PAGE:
The orthodontic communities have strived in the past few years to obtain and use materials and techniques that increase the bond strength between orthodontic brackets and the enamel surface of the teeth. As the attachments have to be intentionally removed upon completion of the treatment, excessive bond strength may cause unwanted damage to enamel surfaces. An acceptable range of bond strength should be sufficiently high to minimize bracket. Debonding complications and bracket debonding by the clinician should be simple, clean, and harmless to the bond restoration. Resin Modified Glass Ionomer Cement (RMGIC), poses the ability to bond in the presence of saliva and blood which can be a very good bonding agent for orthodontic attachments especially in the areas of the mouth that are difficult to access. In addition, their fluoride releasing property makes them an ideal bonding agent for patients with poor oral hygiene [1], however; their immediate bond strength is found to be too low for immediate ligation of the initial wire. Bishara, et al. [2] concluded that RMGIs have significantly lower initial bond strength, but increases more than 20-fold within 24 hrs. In comparison, composite adhesive has a significantly higher initial bond strength that doubled within 24 hrs [3,4]. The low initial bond strength of Fuji Ortho LC necessitates a second appointment for placing the arch wire; which means an increase in the total number of appointments made during the treatment and makes time management more difficult for the orthodontist [1]. Regardless of the bonding technique used to attach orthodontic brackets to the teeth, preparing the enamel surface properly to acquire a good and stable bond is necessary, proper preparation usually requires the removal of the enamel pellicle and the creation of irregularities in the surface prior to bonding, this process is called enamel conditioning [5]. Enamel conditioning is performed using one of the two techniques, the first one; is acid etching, in which an acid gel is utilized, resulting in a microetching and the second is sandblasting, in which air abrasion methods are used, resulting in a macroetching [5]. The introduction of the acid etching technique by Buonocore [6] is a milestone in dentistry, this concept is based on the acid dissolution of the enamel tooth surface resulting in the formation of micro porosities in the surface that are used to achieve a micromechanical bond. Since then, a major modifications and enhancements have ensued, including the use of decreased concentrations of phosphoric acid (80%) to 37% orthophosphoric acid and a reduction in the application time from 60 s to 15 s [6,7]. With the use of 37% phosphoric acid, 15-second treatment is recommended for the anterior teeth and premolars [8]. During routine etching with phosphoric acid, 10 µm to 50 µm enamel is removed from the surface, whereas rough surface porosities up to 10 µm to 200 µm deep are created [9], as well Fjeld and øgaard [10] reported that acid etching causes an enamel loss ranging from 3 µm to 10 µm. A non-invasive technique successfully employed in endodontic the uses of NaOCl as an irrigating solution to disinfect and remove debris and organic materials from the canals [11,12] can be used as a deproteinizing agent. It is a possible strategy to optimize adhesion by removing organic elements of both the enamel structure and the acquired pellicle before acid etching,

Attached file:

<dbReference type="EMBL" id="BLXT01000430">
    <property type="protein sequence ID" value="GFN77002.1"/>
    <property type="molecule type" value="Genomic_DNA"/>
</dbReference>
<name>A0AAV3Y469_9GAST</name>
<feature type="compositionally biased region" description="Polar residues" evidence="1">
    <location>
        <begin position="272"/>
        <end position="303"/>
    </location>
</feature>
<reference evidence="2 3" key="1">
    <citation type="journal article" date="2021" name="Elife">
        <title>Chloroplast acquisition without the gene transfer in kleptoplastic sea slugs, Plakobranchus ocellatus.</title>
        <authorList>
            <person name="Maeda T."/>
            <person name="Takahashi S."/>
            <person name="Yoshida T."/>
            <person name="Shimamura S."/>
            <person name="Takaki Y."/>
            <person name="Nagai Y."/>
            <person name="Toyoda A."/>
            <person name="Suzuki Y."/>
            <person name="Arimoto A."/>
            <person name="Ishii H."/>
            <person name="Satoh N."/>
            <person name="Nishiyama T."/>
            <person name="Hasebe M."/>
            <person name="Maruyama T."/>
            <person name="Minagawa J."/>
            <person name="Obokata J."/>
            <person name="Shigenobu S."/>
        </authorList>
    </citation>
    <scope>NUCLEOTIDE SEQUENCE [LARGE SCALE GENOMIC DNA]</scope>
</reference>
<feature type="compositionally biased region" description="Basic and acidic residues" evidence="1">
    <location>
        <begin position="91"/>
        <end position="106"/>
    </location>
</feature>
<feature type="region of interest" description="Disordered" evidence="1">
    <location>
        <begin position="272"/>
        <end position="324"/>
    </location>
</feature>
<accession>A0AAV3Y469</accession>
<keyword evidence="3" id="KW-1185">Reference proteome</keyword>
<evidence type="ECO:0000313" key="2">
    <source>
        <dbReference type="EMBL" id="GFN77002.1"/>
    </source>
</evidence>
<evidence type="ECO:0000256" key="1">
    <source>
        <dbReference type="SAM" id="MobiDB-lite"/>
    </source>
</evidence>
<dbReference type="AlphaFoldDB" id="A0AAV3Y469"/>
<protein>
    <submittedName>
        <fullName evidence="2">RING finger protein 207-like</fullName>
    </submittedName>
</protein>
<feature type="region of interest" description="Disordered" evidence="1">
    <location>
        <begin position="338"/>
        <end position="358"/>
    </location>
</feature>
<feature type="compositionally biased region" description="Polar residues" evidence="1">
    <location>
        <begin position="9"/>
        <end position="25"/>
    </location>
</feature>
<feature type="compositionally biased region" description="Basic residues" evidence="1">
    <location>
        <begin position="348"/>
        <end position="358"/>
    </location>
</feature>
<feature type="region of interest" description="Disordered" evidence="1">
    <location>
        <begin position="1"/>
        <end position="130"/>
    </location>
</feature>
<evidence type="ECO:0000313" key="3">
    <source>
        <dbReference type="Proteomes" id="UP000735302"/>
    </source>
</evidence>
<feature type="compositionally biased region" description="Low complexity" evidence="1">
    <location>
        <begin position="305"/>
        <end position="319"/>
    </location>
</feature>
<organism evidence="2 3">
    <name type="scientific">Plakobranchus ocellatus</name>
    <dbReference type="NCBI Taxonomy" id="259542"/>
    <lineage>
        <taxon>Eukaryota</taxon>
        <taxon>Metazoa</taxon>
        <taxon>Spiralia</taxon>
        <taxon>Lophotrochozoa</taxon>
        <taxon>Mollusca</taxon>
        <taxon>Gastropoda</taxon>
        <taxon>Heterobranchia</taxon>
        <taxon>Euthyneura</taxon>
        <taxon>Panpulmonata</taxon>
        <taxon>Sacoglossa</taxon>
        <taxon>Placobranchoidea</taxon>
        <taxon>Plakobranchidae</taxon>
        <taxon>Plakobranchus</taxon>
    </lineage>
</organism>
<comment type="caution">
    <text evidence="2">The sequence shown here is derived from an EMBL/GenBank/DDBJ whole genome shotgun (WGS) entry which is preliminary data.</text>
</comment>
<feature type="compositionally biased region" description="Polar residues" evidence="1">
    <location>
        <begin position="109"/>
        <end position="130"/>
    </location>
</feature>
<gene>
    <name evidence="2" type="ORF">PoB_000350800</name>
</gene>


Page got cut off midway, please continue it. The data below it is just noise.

Espinosa, et al. [13] suggested that the use of 5.25% NaOCl as a deproteinizing agent prior to acid etching increases bond strength because organic elements are removed well. A universal testing machine (Instron) and a digital dynamometer are used to evaluate the shear bond strength (SBS) in vivo and in vitro of metallic brackets bonded to human teeth with light-cured (LC) bonding materials, It is found that tests performed by a universal testing machine resulted in larger bond strengths than those performed by a digital dynamometer in vivo and in vitro [14]. The debonding force is applied to the junction of the attachment and adhesive interfaces; this method comes closest to applying a true shear force, which never occurs clinically [15]. Adhesive remnant should be entirely removed from the tooth surface after orthodontic attachment removal. However, complete removal of the entire adhesive remnants is not easily achieved because of the colour similarity between the adhesives and enamel, however many patients may be left with unsatisfactory incomplete resin removal [16]. A wide variety of instruments and procedures are used for adhesive removal [17], include manual removal using a scalar or a pair of band-removing pliers [18], various shapes of tungsten carbide burs (TCBs) with low or high speed hand pieces [19, 20], Sof-Lex discs [21], and special composite finishing systems with zirconia paste or slurry pumice as well as ultrasonic applications [22]. Carbon dioxide laser application have also been promising [23], and the Nd:YAG laser has demonstrated potent structural degradation of the composite, suggesting that it could be used as an adjunct to the removal of residual resin [24]. Air powder abrasive systems have also been suggested for removing residual adhesive [25], but the need for rubber dam and protective mask/eye wear is an impractical aspect of this technique [26]. All these techniques produce various degrees of polish, and some introduce abrasion with significant loss of enamel, moreover, they may have adverse effects on the pulp tissues if not dissipated with an appropriate coolant. Approximately 10% of enamel is lost because of acid etching, bracket removal, and cleanup after debonding [27]. This study was aimed to determine the effect of NaOCl application before acid-etching on the shear bond strength of orthodontic brackets bonded to the teeth using resin-modified glass ionomer cement.